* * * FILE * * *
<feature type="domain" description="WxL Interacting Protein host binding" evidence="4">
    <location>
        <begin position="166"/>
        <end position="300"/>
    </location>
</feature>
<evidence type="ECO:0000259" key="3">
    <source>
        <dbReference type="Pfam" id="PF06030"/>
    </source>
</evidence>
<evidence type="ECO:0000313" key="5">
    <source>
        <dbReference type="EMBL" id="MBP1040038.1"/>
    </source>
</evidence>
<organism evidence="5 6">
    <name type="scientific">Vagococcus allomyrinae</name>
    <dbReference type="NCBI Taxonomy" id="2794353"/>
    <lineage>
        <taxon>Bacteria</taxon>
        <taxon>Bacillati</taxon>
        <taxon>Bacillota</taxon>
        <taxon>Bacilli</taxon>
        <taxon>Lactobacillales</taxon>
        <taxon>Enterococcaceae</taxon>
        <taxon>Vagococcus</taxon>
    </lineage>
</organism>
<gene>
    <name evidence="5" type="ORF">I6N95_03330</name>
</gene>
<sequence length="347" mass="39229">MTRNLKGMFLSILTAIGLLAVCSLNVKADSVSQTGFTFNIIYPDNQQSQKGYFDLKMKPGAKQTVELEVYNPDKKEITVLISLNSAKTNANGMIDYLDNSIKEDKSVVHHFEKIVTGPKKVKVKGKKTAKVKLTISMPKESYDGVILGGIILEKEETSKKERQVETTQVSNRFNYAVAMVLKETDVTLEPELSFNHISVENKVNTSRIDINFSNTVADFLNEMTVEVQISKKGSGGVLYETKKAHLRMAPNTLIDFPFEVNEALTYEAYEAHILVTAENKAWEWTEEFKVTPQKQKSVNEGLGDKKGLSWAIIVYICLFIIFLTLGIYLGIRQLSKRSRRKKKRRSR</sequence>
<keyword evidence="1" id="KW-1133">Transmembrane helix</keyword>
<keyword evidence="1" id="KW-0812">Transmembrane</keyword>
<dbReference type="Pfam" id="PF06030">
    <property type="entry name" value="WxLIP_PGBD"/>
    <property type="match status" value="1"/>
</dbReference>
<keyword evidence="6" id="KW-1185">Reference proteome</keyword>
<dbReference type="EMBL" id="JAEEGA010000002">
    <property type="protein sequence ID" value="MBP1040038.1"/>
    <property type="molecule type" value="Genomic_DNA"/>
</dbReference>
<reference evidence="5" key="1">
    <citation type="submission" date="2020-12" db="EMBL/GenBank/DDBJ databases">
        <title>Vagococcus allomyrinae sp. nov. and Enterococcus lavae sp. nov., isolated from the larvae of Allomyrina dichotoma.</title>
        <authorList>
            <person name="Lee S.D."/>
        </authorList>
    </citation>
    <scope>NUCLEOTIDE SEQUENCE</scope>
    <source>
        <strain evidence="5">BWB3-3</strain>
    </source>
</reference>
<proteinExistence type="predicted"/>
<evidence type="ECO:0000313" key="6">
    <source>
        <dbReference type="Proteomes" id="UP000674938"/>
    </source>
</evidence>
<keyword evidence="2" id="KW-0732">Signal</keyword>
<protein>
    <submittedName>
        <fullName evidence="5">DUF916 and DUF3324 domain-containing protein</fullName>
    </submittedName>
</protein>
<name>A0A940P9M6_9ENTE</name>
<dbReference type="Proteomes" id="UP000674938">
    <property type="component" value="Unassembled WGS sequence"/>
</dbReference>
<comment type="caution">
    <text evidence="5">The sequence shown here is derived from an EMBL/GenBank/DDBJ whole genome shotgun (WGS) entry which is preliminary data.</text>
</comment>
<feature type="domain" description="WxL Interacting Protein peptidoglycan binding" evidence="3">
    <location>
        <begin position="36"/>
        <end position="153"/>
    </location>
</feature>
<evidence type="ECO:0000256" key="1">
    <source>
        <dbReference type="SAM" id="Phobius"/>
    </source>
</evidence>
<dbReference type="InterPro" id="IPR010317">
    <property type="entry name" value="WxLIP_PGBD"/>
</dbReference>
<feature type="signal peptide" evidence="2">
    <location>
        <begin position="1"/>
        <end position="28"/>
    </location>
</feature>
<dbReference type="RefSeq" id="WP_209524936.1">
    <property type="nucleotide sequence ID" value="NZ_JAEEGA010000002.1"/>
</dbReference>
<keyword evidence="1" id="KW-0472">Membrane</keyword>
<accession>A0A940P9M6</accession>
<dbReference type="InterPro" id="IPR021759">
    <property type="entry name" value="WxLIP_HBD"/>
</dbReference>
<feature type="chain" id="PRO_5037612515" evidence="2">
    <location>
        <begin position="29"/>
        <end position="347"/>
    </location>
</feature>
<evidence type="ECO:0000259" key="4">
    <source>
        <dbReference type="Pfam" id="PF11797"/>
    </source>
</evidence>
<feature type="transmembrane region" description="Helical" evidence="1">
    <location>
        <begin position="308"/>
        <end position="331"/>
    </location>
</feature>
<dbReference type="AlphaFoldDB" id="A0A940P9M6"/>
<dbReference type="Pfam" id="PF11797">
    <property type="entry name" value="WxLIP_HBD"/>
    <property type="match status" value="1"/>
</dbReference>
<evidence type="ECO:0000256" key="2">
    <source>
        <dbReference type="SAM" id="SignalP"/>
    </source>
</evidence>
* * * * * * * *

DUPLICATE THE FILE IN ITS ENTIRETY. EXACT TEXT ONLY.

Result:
<feature type="domain" description="WxL Interacting Protein host binding" evidence="4">
    <location>
        <begin position="166"/>
        <end position="300"/>
    </location>
</feature>
<evidence type="ECO:0000259" key="3">
    <source>
        <dbReference type="Pfam" id="PF06030"/>
    </source>
</evidence>
<evidence type="ECO:0000313" key="5">
    <source>
        <dbReference type="EMBL" id="MBP1040038.1"/>
    </source>
</evidence>
<organism evidence="5 6">
    <name type="scientific">Vagococcus allomyrinae</name>
    <dbReference type="NCBI Taxonomy" id="2794353"/>
    <lineage>
        <taxon>Bacteria</taxon>
        <taxon>Bacillati</taxon>
        <taxon>Bacillota</taxon>
        <taxon>Bacilli</taxon>
        <taxon>Lactobacillales</taxon>
        <taxon>Enterococcaceae</taxon>
        <taxon>Vagococcus</taxon>
    </lineage>
</organism>
<gene>
    <name evidence="5" type="ORF">I6N95_03330</name>
</gene>
<sequence length="347" mass="39229">MTRNLKGMFLSILTAIGLLAVCSLNVKADSVSQTGFTFNIIYPDNQQSQKGYFDLKMKPGAKQTVELEVYNPDKKEITVLISLNSAKTNANGMIDYLDNSIKEDKSVVHHFEKIVTGPKKVKVKGKKTAKVKLTISMPKESYDGVILGGIILEKEETSKKERQVETTQVSNRFNYAVAMVLKETDVTLEPELSFNHISVENKVNTSRIDINFSNTVADFLNEMTVEVQISKKGSGGVLYETKKAHLRMAPNTLIDFPFEVNEALTYEAYEAHILVTAENKAWEWTEEFKVTPQKQKSVNEGLGDKKGLSWAIIVYICLFIIFLTLGIYLGIRQLSKRSRRKKKRRSR</sequence>
<keyword evidence="1" id="KW-1133">Transmembrane helix</keyword>
<keyword evidence="1" id="KW-0812">Transmembrane</keyword>
<dbReference type="Pfam" id="PF06030">
    <property type="entry name" value="WxLIP_PGBD"/>
    <property type="match status" value="1"/>
</dbReference>
<keyword evidence="6" id="KW-1185">Reference proteome</keyword>
<dbReference type="EMBL" id="JAEEGA010000002">
    <property type="protein sequence ID" value="MBP1040038.1"/>
    <property type="molecule type" value="Genomic_DNA"/>
</dbReference>
<reference evidence="5" key="1">
    <citation type="submission" date="2020-12" db="EMBL/GenBank/DDBJ databases">
        <title>Vagococcus allomyrinae sp. nov. and Enterococcus lavae sp. nov., isolated from the larvae of Allomyrina dichotoma.</title>
        <authorList>
            <person name="Lee S.D."/>
        </authorList>
    </citation>
    <scope>NUCLEOTIDE SEQUENCE</scope>
    <source>
        <strain evidence="5">BWB3-3</strain>
    </source>
</reference>
<proteinExistence type="predicted"/>
<evidence type="ECO:0000313" key="6">
    <source>
        <dbReference type="Proteomes" id="UP000674938"/>
    </source>
</evidence>
<keyword evidence="2" id="KW-0732">Signal</keyword>
<protein>
    <submittedName>
        <fullName evidence="5">DUF916 and DUF3324 domain-containing protein</fullName>
    </submittedName>
</protein>
<name>A0A940P9M6_9ENTE</name>
<dbReference type="Proteomes" id="UP000674938">
    <property type="component" value="Unassembled WGS sequence"/>
</dbReference>
<comment type="caution">
    <text evidence="5">The sequence shown here is derived from an EMBL/GenBank/DDBJ whole genome shotgun (WGS) entry which is preliminary data.</text>
</comment>
<feature type="domain" description="WxL Interacting Protein peptidoglycan binding" evidence="3">
    <location>
        <begin position="36"/>
        <end position="153"/>
    </location>
</feature>
<evidence type="ECO:0000256" key="1">
    <source>
        <dbReference type="SAM" id="Phobius"/>
    </source>
</evidence>
<dbReference type="InterPro" id="IPR010317">
    <property type="entry name" value="WxLIP_PGBD"/>
</dbReference>
<feature type="signal peptide" evidence="2">
    <location>
        <begin position="1"/>
        <end position="28"/>
    </location>
</feature>
<dbReference type="RefSeq" id="WP_209524936.1">
    <property type="nucleotide sequence ID" value="NZ_JAEEGA010000002.1"/>
</dbReference>
<keyword evidence="1" id="KW-0472">Membrane</keyword>
<accession>A0A940P9M6</accession>
<dbReference type="InterPro" id="IPR021759">
    <property type="entry name" value="WxLIP_HBD"/>
</dbReference>
<feature type="chain" id="PRO_5037612515" evidence="2">
    <location>
        <begin position="29"/>
        <end position="347"/>
    </location>
</feature>
<evidence type="ECO:0000259" key="4">
    <source>
        <dbReference type="Pfam" id="PF11797"/>
    </source>
</evidence>
<feature type="transmembrane region" description="Helical" evidence="1">
    <location>
        <begin position="308"/>
        <end position="331"/>
    </location>
</feature>
<dbReference type="AlphaFoldDB" id="A0A940P9M6"/>
<dbReference type="Pfam" id="PF11797">
    <property type="entry name" value="WxLIP_HBD"/>
    <property type="match status" value="1"/>
</dbReference>
<evidence type="ECO:0000256" key="2">
    <source>
        <dbReference type="SAM" id="SignalP"/>
    </source>
</evidence>